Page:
- 2 drops Calendula officinalis essential oil
- 1/3 cup coconut or jojoba oil
- 1 tablespoons shea butter
- Glass jar with lid
Heat a saucepan with two inches of water on the stove over low heat. Combine all of the ingredients into the glass jar. Place the jar in the saucepan filled with water and stir the ingredients until they start to melt. Once the ingredients are combined, gently rub over the sunburn. Store away from light in a cool location. Use for 4-6 weeks, then make a fresh batch.
If you don’t have time to go out and buy the ingredients and make this sunburn recipe, you can try this moisturizer with Helichrysum and Chamomile. It’s my favorite for it’s anti-aging and redness-reducing effects.
Since you’ve read this far, you’ve learned how different kinds of UV light affect your skin. You know more about what actually happens to your skin when you get sunburned. You have a better understanding of sunscreens and what the numbers mean.
You know a couple of my top picks for essential oils to use for their anti-inflammatory and cancer fighting properties. You have a recipe to try out as a natural treatment against sunburn and a calming cream with essential oils to try out if you’re short on time.
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Thanks for reading this article! Please leave a comment below to join in on the discussion. I’d love to hear your thoughts about healthy levels of sun exposure, protecting yourself from over-exposure, and your favorite sunscreens, essential oils, and after sun recipes/products.
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1. Han, et al. Chemical composition analysis and in vitro biological activities of ten essential oils in human skin cells. Biochim Open. 2017 Apr 26;5:1-7. doi: 10.1016/j.biopen.2017.04.001. eCollection 2017 Dec.
2. Maffei, et al. Anti-erythematous and photoprotective activities in guinea pigs and in man of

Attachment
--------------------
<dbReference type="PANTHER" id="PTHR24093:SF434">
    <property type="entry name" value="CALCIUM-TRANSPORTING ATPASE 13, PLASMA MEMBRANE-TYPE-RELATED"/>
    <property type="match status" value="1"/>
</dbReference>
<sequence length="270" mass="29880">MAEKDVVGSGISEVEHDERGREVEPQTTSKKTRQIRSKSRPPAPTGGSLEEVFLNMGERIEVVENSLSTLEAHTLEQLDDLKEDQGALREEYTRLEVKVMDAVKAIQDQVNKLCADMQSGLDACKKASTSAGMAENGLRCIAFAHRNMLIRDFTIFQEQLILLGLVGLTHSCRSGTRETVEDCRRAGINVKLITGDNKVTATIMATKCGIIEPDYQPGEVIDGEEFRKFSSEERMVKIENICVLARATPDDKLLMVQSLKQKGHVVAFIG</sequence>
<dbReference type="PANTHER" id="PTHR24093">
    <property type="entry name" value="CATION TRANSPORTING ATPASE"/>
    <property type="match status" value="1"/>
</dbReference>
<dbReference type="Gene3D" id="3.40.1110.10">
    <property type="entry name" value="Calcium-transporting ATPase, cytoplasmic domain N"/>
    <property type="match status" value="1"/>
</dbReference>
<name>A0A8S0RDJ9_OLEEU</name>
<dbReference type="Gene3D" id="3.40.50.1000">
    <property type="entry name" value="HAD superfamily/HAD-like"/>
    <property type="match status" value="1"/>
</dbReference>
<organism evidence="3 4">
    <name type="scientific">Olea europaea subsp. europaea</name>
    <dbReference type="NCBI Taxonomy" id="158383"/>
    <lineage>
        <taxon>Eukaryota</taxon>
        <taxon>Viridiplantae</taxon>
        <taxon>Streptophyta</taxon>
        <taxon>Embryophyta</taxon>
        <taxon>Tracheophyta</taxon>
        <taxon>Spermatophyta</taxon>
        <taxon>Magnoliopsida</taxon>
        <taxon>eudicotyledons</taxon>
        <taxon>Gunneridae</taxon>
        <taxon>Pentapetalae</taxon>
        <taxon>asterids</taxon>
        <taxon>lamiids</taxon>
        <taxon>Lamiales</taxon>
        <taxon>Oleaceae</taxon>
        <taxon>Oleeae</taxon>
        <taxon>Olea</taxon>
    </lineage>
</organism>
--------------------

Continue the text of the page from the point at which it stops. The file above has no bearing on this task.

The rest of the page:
topically applied flavonoids from Helichrysum italicum G. Don. Acta Therapeutica. 1988; 14: 323-345.
3. Maffei, et al. Phytochemical characterization and radical scavenger activities of flavonoids from Helichrysum italicum G. Don (Compositae). Pharmacological Research. 1990; 22: 709-720.
4. Nostro, et al. “Effects of Helichrysum italicum extract on growth and enzymatic activity of Staphylococcus aureus.” Int J Antimicrob Agents. 2001 Jun;17(6):517-20. https://www.ncbi.nlm.nih.gov/pubmed/11397624
5. Antunes Viegas. Helichrysum italicum: from traditional use to scientific data. J Ethnopharmacol. 2014;151(1):54-65. doi: 10.1016/j.jep.2013.11.005. Epub 2013 Nov 14.
6. Sala, et al. Anti‐inflammatory and antioxidant properties of Helichrysum italicum. Journal of Pharmacy and Pharmacology, 54: 365-371. 2002. doi:10.1211/0022357021778600
7. Guinoiseau, E., et al. Biological properties and resistance reversal effect of Helichrysum italicum (Roth) G. Don. Microbial pathogens and strategies for combating them: science, technology and education 2 (2013): 1073-1080.
8. Disha Arora, et al. A review on phytochemistry and ethnopharmacological aspects of genus Calendula. Pharmacogn Rev. 2013 Jul-Dec; 7(14): 179–187. doi: 10.4103/0973-7847.120520
9. Ukiya, et al. Anti-inflammatory, anti-tumor-promoting, and cytotoxic activities of constituents of marigold (Calendula officinalis) flowers. J Nat Prod. 2006 Dec;69(12):1692-6